Rising wages are the biggest threat to earnings and ‘corporate misery’ is correlated to higher labor costs, Bank of America says

A waiter wearing a mask serves food to a table of people in New York City.
A waiter serves food at a restaurant near Times Square. Jeenah Moon/Reuters
  • Analysts expect S&P 500 companies to post record margins in 2022 but spiking wages are a threat to that view, says Bank of America. 
  • Year-over-year wage growth through December shot up by nearly 5%. 
  • Rising labor costs are highly correlated to companies expressing misery, the bank said. 
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The steep climb in wages for workers poses a threat to margin growth for Corporate America, Bank of America said Tuesday as the fourth-quarter earnings season gets underway. 

Companies have been hiking pay to compete in a market rife with labor shortages during the COVID pandemic and apparent structural changes that are seeing people shun low-paying jobs. Wage growth surged in 2021, rising by 4.7% in the twelve months through December.

Combined with supply-chain disruptions, companies’ margins were squeezed last year, and Wall Street sees a drop of 100 basis points in fourth-quarter net margins to 11.8%, ex-financials.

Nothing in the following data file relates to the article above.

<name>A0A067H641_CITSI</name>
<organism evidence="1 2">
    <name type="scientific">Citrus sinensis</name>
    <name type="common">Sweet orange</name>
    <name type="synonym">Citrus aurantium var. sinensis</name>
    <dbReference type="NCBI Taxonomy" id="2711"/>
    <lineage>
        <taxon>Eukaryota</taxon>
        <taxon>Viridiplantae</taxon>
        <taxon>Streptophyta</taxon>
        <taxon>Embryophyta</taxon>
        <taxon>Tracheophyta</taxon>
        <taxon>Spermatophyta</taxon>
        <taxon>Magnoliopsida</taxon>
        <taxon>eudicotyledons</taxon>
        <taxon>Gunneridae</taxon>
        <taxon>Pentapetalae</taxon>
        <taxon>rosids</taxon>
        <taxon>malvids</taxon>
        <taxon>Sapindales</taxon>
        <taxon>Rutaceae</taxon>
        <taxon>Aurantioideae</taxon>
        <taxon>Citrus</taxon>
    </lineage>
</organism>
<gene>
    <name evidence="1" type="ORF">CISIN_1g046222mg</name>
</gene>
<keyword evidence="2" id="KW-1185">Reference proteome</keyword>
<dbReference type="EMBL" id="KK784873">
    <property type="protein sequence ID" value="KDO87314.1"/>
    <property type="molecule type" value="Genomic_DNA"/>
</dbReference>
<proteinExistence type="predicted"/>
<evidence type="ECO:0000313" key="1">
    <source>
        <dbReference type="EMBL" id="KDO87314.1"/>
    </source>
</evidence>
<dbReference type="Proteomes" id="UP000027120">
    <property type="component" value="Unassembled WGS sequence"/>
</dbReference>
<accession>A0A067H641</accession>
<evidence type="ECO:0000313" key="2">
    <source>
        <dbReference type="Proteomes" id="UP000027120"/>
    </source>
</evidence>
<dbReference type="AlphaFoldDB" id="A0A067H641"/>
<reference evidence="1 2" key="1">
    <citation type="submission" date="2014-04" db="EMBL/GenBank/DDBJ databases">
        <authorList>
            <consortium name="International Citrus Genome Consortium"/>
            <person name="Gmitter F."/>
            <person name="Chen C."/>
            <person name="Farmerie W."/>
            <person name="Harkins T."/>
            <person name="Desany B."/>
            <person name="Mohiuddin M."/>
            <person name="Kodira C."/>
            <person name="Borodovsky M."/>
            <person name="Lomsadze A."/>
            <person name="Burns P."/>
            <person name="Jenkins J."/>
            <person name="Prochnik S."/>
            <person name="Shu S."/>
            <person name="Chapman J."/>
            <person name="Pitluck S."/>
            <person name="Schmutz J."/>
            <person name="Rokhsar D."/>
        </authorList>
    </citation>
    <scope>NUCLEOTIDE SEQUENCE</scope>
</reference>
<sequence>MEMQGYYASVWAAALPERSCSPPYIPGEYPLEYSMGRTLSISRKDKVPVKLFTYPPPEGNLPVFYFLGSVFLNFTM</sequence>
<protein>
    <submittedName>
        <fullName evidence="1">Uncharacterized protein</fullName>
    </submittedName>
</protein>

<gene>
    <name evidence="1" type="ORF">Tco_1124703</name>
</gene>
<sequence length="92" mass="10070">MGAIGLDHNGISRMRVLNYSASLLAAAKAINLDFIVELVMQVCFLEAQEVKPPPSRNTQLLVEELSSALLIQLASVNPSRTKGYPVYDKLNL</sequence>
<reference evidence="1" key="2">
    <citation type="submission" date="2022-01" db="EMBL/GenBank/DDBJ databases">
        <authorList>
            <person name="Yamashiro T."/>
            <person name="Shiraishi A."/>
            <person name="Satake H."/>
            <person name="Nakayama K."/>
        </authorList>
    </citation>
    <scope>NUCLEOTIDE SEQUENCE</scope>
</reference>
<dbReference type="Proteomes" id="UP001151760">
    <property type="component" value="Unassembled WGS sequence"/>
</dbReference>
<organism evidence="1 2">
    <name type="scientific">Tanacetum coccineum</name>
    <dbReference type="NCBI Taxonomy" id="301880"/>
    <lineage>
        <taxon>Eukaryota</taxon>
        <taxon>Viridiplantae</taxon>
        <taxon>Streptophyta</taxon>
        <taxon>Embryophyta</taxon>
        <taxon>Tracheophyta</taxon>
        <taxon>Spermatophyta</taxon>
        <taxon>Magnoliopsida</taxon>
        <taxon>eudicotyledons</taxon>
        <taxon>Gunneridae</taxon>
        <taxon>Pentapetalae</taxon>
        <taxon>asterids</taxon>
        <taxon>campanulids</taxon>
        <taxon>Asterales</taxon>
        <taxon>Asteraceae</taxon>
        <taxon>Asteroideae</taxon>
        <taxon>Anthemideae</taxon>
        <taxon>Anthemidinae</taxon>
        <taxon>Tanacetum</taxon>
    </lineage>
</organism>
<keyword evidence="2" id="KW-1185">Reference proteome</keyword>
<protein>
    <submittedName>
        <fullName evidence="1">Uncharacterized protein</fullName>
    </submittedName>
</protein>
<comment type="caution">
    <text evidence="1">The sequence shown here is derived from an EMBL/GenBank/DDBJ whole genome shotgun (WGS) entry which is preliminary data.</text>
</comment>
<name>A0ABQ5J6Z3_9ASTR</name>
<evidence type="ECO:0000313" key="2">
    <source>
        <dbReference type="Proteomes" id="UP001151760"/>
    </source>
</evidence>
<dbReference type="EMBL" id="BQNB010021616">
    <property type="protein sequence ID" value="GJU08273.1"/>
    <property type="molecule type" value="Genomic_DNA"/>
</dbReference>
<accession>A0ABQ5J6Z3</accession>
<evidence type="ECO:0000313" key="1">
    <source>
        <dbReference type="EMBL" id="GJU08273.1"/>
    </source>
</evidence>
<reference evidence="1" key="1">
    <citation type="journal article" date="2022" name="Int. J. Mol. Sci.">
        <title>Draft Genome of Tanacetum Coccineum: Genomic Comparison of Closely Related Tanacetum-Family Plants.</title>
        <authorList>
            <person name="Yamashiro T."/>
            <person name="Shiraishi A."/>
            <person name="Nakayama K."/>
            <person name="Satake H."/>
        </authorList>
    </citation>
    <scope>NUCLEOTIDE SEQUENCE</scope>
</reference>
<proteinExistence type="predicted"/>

There’s broad agreement among analysts that margins are due for a rebound this year, with an expansion to a new record high by the second quarter, BofA said. But that consensus now looks shaky.

“Supply chain pressure could moderate, but a continued rise in wage costs and slowing macro conditions will likely weigh on margins. We see risk to consensus margin expectations in 2022,” Savita Subramanian, head of US equity and quantitative strategy at Bank of America Global Research, said in an earnings-tracker note. 

In fact, more than producer prices and commodities, wage pressure is a bigger risk to S&P 500 margins than any other input, with labor representing about 40% of total costs, the bank warned, citing the US Bureau of Economic Analysis. 

BofA said its Corporate Misery Indicator that uses average hourly earnings as a negative input has been highly correlated to year-over-year earnings growth, at 66%.  

The correlation “drops significantly” to 28% using the producer price index and to a reading of -46% using the Bloomberg Commodity Index.